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Fearn Airfield, Control Tower

Control Tower (20th Century)

Site Name Fearn Airfield, Control Tower

Classification Control Tower (20th Century)

Alternative Name(s) Hms Owl; Loans Of Rarichie

Canmore ID 114466

Site Number NH87NW 21.01

NGR NH 84794 76158

Datum OSGB36 - NGR

Permalink http://canmore.org.uk/site/114466

Ordnance Survey licence number 100057073. All rights reserved.
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Administrative Areas

  • Council Highland
  • Parish Fearn
  • Former Region Highland
  • Former District Ross And Cromarty
  • Former County Ross And Cromarty

Archaeology Notes

NH87NW 21.01 84794 76158

Fearn Airfield control tower is situated in a cultivated field within the perimeter track on the NE segment of the airfield. The four storey tower has been deliberately damaged internally, with holes punched in partition walls to discourage its use as living space. The top storey is inaccessible due to the removal of the ladder or stairs. Little survives internally apart from some benches and the remains of the room partitions. The stumps of the balcony rail are still in place and on the roof, the remains of a wind sock is still in situ, though whether this is an original is not known.

Immediately to the rear are the remains of a nissen hut and small generator house along with the foundations of one or two other brick built buildings, one of which may be the ablutions block.

The tower is a four storey naval type, others being known to survive in Shropshire and Hampshire. The construction of the tower must have occurred sometime in 1942 when control of the airfield was transferred from the RAF to the Royal Navy.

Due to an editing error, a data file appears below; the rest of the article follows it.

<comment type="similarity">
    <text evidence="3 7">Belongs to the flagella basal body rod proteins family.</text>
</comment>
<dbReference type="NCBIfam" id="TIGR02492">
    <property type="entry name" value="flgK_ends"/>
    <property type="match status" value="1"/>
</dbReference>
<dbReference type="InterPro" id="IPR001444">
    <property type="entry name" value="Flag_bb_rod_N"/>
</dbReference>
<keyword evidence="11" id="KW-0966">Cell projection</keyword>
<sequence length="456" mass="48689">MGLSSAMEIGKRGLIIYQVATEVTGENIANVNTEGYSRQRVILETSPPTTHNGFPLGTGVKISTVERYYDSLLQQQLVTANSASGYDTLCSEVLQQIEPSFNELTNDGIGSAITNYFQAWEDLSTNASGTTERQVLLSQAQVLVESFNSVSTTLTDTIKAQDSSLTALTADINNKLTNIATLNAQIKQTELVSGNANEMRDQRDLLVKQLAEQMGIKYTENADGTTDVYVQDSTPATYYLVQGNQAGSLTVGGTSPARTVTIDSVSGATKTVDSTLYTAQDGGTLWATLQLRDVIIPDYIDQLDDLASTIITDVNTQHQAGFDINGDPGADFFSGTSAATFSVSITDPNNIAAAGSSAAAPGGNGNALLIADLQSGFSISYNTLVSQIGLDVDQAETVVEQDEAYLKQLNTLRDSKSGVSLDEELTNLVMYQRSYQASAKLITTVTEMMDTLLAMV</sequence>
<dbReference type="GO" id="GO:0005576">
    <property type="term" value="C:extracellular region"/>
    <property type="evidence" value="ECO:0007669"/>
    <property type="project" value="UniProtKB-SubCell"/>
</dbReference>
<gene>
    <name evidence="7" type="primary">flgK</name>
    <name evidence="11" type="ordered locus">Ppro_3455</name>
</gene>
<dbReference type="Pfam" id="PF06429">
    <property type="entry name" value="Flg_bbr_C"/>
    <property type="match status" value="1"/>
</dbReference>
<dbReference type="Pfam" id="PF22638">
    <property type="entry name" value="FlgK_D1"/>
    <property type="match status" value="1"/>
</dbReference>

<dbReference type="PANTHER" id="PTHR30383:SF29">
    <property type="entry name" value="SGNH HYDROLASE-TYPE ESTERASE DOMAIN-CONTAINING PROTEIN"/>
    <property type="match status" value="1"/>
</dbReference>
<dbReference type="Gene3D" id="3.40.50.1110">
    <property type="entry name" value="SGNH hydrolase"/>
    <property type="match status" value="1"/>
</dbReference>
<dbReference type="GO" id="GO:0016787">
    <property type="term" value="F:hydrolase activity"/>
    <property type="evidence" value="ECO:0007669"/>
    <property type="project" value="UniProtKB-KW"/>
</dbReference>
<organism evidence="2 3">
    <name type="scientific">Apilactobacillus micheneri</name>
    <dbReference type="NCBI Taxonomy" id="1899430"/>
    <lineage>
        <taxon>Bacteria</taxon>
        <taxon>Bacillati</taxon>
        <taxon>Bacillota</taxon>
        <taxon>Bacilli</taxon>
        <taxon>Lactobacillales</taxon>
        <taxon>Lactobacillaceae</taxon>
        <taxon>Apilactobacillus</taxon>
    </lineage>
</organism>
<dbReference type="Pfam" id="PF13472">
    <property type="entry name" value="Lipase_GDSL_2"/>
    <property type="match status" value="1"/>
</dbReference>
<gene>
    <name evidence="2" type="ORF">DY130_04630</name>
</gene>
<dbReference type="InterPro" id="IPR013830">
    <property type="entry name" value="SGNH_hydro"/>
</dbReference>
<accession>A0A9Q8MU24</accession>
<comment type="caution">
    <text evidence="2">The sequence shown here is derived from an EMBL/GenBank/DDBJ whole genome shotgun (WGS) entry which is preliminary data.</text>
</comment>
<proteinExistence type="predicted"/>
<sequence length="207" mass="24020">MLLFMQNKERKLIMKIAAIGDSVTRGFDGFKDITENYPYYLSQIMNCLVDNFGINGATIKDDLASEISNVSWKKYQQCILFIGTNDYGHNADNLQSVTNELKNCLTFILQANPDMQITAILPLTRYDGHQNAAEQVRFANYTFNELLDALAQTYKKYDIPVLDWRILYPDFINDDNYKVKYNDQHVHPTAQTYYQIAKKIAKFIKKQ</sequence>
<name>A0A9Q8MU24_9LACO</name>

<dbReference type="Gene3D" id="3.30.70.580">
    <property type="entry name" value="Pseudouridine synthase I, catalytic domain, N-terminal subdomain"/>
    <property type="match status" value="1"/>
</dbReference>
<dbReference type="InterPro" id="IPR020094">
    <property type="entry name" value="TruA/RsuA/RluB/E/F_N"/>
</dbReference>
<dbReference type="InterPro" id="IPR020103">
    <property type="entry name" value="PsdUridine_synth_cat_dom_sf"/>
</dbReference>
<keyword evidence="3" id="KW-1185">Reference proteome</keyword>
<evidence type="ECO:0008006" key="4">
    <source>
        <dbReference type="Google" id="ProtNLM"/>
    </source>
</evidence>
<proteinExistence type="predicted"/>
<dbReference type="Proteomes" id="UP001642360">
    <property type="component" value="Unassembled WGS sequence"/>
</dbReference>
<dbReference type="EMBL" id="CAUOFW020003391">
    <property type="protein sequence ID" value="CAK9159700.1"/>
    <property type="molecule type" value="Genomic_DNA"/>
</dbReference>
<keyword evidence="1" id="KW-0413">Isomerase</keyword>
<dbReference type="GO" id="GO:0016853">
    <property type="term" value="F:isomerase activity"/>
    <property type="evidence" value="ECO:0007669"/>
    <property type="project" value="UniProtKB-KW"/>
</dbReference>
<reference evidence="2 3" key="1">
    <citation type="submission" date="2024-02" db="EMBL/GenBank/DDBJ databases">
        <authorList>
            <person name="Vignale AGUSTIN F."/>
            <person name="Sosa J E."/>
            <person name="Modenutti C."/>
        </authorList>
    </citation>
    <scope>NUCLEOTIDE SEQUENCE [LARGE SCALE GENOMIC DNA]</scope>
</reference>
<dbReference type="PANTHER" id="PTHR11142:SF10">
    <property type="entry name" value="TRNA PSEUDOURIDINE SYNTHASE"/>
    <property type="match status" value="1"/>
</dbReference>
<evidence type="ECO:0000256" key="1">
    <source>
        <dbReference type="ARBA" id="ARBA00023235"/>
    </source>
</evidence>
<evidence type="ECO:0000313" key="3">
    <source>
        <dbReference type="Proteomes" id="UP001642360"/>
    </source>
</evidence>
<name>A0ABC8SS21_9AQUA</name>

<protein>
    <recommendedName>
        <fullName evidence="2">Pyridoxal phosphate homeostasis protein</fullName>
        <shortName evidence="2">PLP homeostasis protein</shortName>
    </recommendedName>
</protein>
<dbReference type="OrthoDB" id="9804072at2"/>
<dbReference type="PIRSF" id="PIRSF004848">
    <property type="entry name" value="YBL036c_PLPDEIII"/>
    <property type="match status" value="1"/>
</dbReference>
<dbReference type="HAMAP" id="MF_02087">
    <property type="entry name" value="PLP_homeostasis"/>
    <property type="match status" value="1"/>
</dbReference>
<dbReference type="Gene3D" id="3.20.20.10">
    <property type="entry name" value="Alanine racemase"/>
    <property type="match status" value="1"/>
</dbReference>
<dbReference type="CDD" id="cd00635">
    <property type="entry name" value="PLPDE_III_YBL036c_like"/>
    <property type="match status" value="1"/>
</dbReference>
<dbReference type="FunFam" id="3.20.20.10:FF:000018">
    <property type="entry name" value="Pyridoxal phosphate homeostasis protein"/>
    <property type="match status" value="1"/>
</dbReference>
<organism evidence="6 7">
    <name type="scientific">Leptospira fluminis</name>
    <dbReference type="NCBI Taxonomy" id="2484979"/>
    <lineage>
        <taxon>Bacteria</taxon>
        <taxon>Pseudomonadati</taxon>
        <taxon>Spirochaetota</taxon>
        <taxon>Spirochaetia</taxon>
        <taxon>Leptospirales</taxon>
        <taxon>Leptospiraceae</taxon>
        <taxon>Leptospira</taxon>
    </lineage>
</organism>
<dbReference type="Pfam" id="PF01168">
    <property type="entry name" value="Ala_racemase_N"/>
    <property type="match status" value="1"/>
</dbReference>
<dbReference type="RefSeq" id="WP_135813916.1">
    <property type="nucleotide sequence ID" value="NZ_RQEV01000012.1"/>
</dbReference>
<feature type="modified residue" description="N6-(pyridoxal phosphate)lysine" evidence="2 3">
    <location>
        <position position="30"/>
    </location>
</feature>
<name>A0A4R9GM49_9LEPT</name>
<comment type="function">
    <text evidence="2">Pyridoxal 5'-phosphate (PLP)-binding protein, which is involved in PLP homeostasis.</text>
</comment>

The majority of this type of control tower were built by the Royal Marine Engineers to standard designs and the construction of the walls was in a mixture of solid brick, and reinforced concrete, with air watch office being built of reinforced concrete or wood (Francis 1996)

Visited by RCAHMS (DE, PM) January and May 1997.

Activities

Standing Building Recording (28 September 2012)

NH 8479 7615 A desk-based assessment and building survey were undertaken on 28 September 2012 of the control tower, Fearn Airfield (former HMS Owl), in advance of development.

The control tower is a standard RNAS four-storey structure, one of only two surviving in Britain, and the only one in Scotland. The bricks of the load-bearing brickwork are half-frogged commons, stamped ‘NIDDRIE’. These were produced in a large works near Edinburgh, which was active until 1991.

The construction of the lower walls is of c350mm brickwork supporting concrete floor slabs apparently cast in situ. From the second floor upwards a reinforced concrete frame replaces the brickwork, with block work or brick infill panels. The concrete floor slabs of the first and second storeys are cantilevered out to form balconies to the SW elevation, extending for short distances along the NW and SE elevations.

In one room pencilled marks show where a light switch was intended to be placed, and presumably dates from the construction of the building. In the same room are a crayon profile of a man’s head, with later comments around it, a crude drawing of an aircraft, and the name ‘James Kilpatrick Ltd’.

Two other standing buildings were also recorded: a brick built generator house and a Nissen type hut of brick and asbestos concrete. Hollows and mounds in the grass-grown area around the tower may indicate the remains of other buildings.

Archive: HAS. Report: Highland HER

Funder: Charlotte Seddon

Lynne McKeggie, Highland Archaeology Services (LM)

Pete Higgins, Archaeology North Ltd

2013

(Source: DES)

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